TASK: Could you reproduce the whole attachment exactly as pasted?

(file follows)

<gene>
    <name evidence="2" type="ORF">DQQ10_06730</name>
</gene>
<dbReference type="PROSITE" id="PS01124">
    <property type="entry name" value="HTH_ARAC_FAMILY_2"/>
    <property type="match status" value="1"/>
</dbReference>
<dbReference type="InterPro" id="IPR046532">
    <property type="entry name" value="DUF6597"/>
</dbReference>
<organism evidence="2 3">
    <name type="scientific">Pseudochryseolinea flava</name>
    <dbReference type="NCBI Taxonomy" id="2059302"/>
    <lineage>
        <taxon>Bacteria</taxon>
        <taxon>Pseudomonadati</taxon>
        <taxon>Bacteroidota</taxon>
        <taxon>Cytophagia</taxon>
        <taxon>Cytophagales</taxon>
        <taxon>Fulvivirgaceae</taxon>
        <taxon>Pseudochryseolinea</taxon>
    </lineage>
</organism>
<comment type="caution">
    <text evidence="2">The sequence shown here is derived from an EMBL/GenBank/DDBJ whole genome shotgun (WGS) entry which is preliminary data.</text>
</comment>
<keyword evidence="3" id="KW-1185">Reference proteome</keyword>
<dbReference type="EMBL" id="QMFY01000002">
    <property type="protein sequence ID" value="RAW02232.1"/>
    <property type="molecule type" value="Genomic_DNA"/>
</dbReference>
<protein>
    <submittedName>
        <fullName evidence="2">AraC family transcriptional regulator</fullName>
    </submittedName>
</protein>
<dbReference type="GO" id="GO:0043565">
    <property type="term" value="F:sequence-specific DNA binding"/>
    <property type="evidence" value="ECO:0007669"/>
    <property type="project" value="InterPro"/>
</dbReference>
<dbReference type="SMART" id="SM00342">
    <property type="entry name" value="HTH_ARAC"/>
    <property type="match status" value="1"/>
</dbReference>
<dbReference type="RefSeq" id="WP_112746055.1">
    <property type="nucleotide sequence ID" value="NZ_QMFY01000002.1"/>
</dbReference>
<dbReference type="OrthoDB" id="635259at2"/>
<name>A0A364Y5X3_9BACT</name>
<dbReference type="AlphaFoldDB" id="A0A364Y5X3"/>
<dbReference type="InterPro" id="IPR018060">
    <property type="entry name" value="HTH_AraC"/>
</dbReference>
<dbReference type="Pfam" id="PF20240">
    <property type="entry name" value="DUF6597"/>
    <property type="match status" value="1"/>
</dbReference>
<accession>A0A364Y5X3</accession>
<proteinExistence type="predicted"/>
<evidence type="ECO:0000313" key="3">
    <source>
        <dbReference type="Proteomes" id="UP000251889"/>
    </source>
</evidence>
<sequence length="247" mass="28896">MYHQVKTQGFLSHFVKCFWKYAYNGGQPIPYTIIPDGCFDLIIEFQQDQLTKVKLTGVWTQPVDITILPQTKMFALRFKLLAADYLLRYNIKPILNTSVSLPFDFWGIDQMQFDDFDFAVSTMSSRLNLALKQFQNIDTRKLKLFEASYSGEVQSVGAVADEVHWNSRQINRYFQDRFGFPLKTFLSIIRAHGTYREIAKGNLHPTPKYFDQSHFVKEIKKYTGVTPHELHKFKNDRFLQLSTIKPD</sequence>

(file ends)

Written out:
<gene>
    <name evidence="2" type="ORF">DQQ10_06730</name>
</gene>
<dbReference type="PROSITE" id="PS01124">
    <property type="entry name" value="HTH_ARAC_FAMILY_2"/>
    <property type="match status" value="1"/>
</dbReference>
<dbReference type="InterPro" id="IPR046532">
    <property type="entry name" value="DUF6597"/>
</dbReference>
<organism evidence="2 3">
    <name type="scientific">Pseudochryseolinea flava</name>
    <dbReference type="NCBI Taxonomy" id="2059302"/>
    <lineage>
        <taxon>Bacteria</taxon>
        <taxon>Pseudomonadati</taxon>
        <taxon>Bacteroidota</taxon>
        <taxon>Cytophagia</taxon>
        <taxon>Cytophagales</taxon>
        <taxon>Fulvivirgaceae</taxon>
        <taxon>Pseudochryseolinea</taxon>
    </lineage>
</organism>
<comment type="caution">
    <text evidence="2">The sequence shown here is derived from an EMBL/GenBank/DDBJ whole genome shotgun (WGS) entry which is preliminary data.</text>
</comment>
<keyword evidence="3" id="KW-1185">Reference proteome</keyword>
<dbReference type="EMBL" id="QMFY01000002">
    <property type="protein sequence ID" value="RAW02232.1"/>
    <property type="molecule type" value="Genomic_DNA"/>
</dbReference>
<protein>
    <submittedName>
        <fullName evidence="2">AraC family transcriptional regulator</fullName>
    </submittedName>
</protein>
<dbReference type="GO" id="GO:0043565">
    <property type="term" value="F:sequence-specific DNA binding"/>
    <property type="evidence" value="ECO:0007669"/>
    <property type="project" value="InterPro"/>
</dbReference>
<dbReference type="SMART" id="SM00342">
    <property type="entry name" value="HTH_ARAC"/>
    <property type="match status" value="1"/>
</dbReference>
<dbReference type="RefSeq" id="WP_112746055.1">
    <property type="nucleotide sequence ID" value="NZ_QMFY01000002.1"/>
</dbReference>
<dbReference type="OrthoDB" id="635259at2"/>
<name>A0A364Y5X3_9BACT</name>
<dbReference type="AlphaFoldDB" id="A0A364Y5X3"/>
<dbReference type="InterPro" id="IPR018060">
    <property type="entry name" value="HTH_AraC"/>
</dbReference>
<dbReference type="Pfam" id="PF20240">
    <property type="entry name" value="DUF6597"/>
    <property type="match status" value="1"/>
</dbReference>
<accession>A0A364Y5X3</accession>
<proteinExistence type="predicted"/>
<evidence type="ECO:0000313" key="3">
    <source>
        <dbReference type="Proteomes" id="UP000251889"/>
    </source>
</evidence>
<sequence length="247" mass="28896">MYHQVKTQGFLSHFVKCFWKYAYNGGQPIPYTIIPDGCFDLIIEFQQDQLTKVKLTGVWTQPVDITILPQTKMFALRFKLLAADYLLRYNIKPILNTSVSLPFDFWGIDQMQFDDFDFAVSTMSSRLNLALKQFQNIDTRKLKLFEASYSGEVQSVGAVADEVHWNSRQINRYFQDRFGFPLKTFLSIIRAHGTYREIAKGNLHPTPKYFDQSHFVKEIKKYTGVTPHELHKFKNDRFLQLSTIKPD</sequence>